An orderly classroom runs on repetition. To start a positive cycle of good behaviour, don’t tell students what you want – show them.
Meet Kate. Kate wanted to be a teacher all her life, so when she finally qualified it was a dream come true. She’s now in her second year. However, there’s a problem: she hates it.
“I just don’t get it. I’m no pushover, I’m not, but their behaviour is so difficult to control. I’ve got to be on them every moment of the lesson. It’s chaos and it’s getting me down.”
Kate asked me to observe her Year 8 class. The lesson was pretty much as she described it: definite moments of unruly behaviour, particularly around the beginning of the lesson, transitions between activities and the end of the lesson.
Now those three areas should each be governed by some pre-taught routines. Unfortunately, Kate hadn’t done that. Sure, she’d told the students how she wanted them to behave (in fact, she told them and told them and told them), but she hadn’t actively taught them. And because she hadn’t, she was missing out on the benefits that come from routines. Routines avert misbehaviour, save teaching time and create a learning community. Oh, and they reduce teacher stress too.
So what behaviour should be turned into routines? Simple. Any behaviour that you ask a student to regularly do. So, as with Kate, definitely beginnings, endings and transitions, but also things like checking planners, collecting in homework, giving out materials, standing in line, putting up your hand, paired work, group work … all of these need to be turned into routines. In other words, they need to be habitual behaviours standardised by you.
Kate decided that the first routine to get right was how students entered the classroom. A good one to do, not least because the beginning of a lesson often sets the tone for the rest of it.
To teach this routine, she used the ‘do as I do’ method. It comes in three parts and it can be used to teach any and all classroom routines.
1. You model
Simply put, you model the behaviour that you want to see. Kate, though, put a twist on this. She first modelled the behaviour that she didn’t want to see. This is how she did it.
She left the classroom and then re-entered in the role of a student. She was loud and chatty. She shouted out across the room to friends. She banged into chairs and desks. She plonked herself down at a desk and then immediately twisted round to talk to a student sat behind her. As you can imagine, this display evoked a great deal of laughter … some of it, no doubt, the laughter of self-recognition.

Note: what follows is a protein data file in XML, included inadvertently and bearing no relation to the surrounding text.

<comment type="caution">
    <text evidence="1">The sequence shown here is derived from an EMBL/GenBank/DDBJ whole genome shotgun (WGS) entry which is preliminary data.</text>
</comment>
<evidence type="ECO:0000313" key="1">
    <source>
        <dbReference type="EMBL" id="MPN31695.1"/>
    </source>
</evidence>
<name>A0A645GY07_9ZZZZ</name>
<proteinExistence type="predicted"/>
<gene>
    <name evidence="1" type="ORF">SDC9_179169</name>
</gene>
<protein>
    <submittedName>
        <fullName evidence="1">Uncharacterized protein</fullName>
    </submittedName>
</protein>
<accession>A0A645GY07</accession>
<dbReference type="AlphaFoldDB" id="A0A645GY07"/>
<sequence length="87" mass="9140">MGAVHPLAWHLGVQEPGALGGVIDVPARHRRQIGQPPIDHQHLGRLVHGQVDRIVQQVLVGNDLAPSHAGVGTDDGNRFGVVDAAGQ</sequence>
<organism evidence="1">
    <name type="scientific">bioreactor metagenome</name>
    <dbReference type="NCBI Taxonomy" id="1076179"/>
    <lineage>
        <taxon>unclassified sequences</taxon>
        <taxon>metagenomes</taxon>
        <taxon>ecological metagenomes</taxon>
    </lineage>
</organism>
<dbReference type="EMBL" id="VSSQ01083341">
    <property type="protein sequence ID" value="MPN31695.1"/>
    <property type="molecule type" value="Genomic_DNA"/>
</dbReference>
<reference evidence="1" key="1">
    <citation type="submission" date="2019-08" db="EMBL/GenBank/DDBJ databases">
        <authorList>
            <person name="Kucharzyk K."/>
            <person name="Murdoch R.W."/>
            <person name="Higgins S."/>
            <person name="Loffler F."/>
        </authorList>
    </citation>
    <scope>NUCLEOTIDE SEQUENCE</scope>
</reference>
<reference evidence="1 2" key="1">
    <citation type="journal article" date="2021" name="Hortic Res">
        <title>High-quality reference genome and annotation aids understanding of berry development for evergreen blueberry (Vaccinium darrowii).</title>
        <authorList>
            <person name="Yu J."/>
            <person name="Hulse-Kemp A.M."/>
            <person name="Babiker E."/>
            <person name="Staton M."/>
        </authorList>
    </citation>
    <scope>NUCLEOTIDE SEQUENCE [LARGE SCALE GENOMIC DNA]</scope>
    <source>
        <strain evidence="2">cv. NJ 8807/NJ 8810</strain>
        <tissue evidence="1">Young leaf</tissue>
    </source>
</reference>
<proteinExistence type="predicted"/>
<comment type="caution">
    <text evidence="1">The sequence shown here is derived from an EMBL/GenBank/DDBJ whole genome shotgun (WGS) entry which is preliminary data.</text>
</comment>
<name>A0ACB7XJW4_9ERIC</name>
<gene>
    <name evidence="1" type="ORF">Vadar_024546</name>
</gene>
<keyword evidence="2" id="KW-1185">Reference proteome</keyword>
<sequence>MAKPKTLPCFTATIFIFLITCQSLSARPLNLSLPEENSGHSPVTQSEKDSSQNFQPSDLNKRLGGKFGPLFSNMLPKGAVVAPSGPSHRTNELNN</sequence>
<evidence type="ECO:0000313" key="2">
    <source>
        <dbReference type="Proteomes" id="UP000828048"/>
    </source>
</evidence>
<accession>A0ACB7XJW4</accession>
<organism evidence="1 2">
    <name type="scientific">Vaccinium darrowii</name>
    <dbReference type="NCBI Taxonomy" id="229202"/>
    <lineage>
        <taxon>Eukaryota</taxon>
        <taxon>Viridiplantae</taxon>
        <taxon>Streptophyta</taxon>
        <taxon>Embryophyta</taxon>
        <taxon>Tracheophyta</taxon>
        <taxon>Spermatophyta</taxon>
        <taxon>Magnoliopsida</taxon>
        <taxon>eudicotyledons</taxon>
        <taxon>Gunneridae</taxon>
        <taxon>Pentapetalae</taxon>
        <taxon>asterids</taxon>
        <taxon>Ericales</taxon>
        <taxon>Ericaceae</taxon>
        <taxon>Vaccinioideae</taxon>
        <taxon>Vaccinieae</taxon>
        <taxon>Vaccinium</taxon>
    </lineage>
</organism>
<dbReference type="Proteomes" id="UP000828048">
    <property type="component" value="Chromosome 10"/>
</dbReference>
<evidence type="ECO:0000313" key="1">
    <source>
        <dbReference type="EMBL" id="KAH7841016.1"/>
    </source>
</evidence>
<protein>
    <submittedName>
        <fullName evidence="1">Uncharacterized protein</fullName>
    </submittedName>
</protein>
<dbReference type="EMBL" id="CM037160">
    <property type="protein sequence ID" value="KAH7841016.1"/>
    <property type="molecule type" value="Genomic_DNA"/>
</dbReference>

Kate then modelled the behaviour that she wanted to see. Once again she left the classroom and reentered as a student. To enhance the learning, as the student, she also gave a running commentary of her actions and thoughts. It went something like this:
Right, I’m going to start by saying a quiet hello to Miss. “Hello, Miss.”
Now I’m walking to my desk. I’m walking calmly and quietly, making sure I don’t knock into any desks or chairs. Other students are coming into the classroom too, but I’m not going to speak to them… even if they speak to me first.
I’m going to stand behind my desk and get my things out. There’s my exercise book and my pencil case. By getting them out, I’m getting myself ready for the lesson. I’ll put my bag under my desk, out of the way, so that no-one trips over it.
I’m going to wait for Miss to tell me to sit down. I’m going to wait in silence. No talking, just waiting.
Kate then briefly comes out of role to give a teacher instruction: “Sit down, Year 8s. Thank you.”
Right, Miss has said that we can sit so I will. What she didn’t say, however, was begin talking, so I’m not going to. I’m going to remain silent and listen for her next instruction.
2. They model
Kate then got a student to model the appropriate way to enter the classroom. Kate did not accept an ok-ish job but went for perfection. If the student failed to acknowledge her as she entered the
classroom, knocked into desks, forgot to get out her books and pencil case, forgot to put her bag on the floor, Kate pointed it out and made him or her do it again until it was right. She didn’t bark orders but kept it on the light side of serious, praising concentration and effort along the way.
Once the student had modelled it with perfection, she got a small group to have a go. The rest of the class watched to see if they did it right. Again she went for perfection, and again concentration and effort was praised.
3. All practise
Finally, the whole class practised the routine. As before, she didn’t stop until she got perfection. As before, praise was given.
Kate had done it. She had taught the behaviour she wanted to see. However, teaching a behaviour is not the same thing as making it routine. Sure, the students knew what to do, but it wasn’t yet an habitual behaviour. For that to happen, Kate had to make sure that the next lesson (and the next and the next and the next) the new behaviour was again performed to her own very high standards.
I went back to see Kate a month later. As I suspected, the students entered the class just as she’d taught them. She had also worked on transitions and endings, her other two problem areas, and they too were now performed perfectly. She said that once she got one routine right, it became much easier to get the next ones right. She’s even noticed an improvement in the students’ schoolwork. “They know that I want them to behave well, so it follows that I also expect them to work well. It’s just
the same steady insistence on high standards.”
I asked her if she was now enjoying teaching. “Oh, yes, definitely,” she said. “I’m still on their behaviour, but now it’s about maintaining perfection, not responding to chaos as it was before.” She
smiled. “I suppose you could say that now I’m routinely happy.”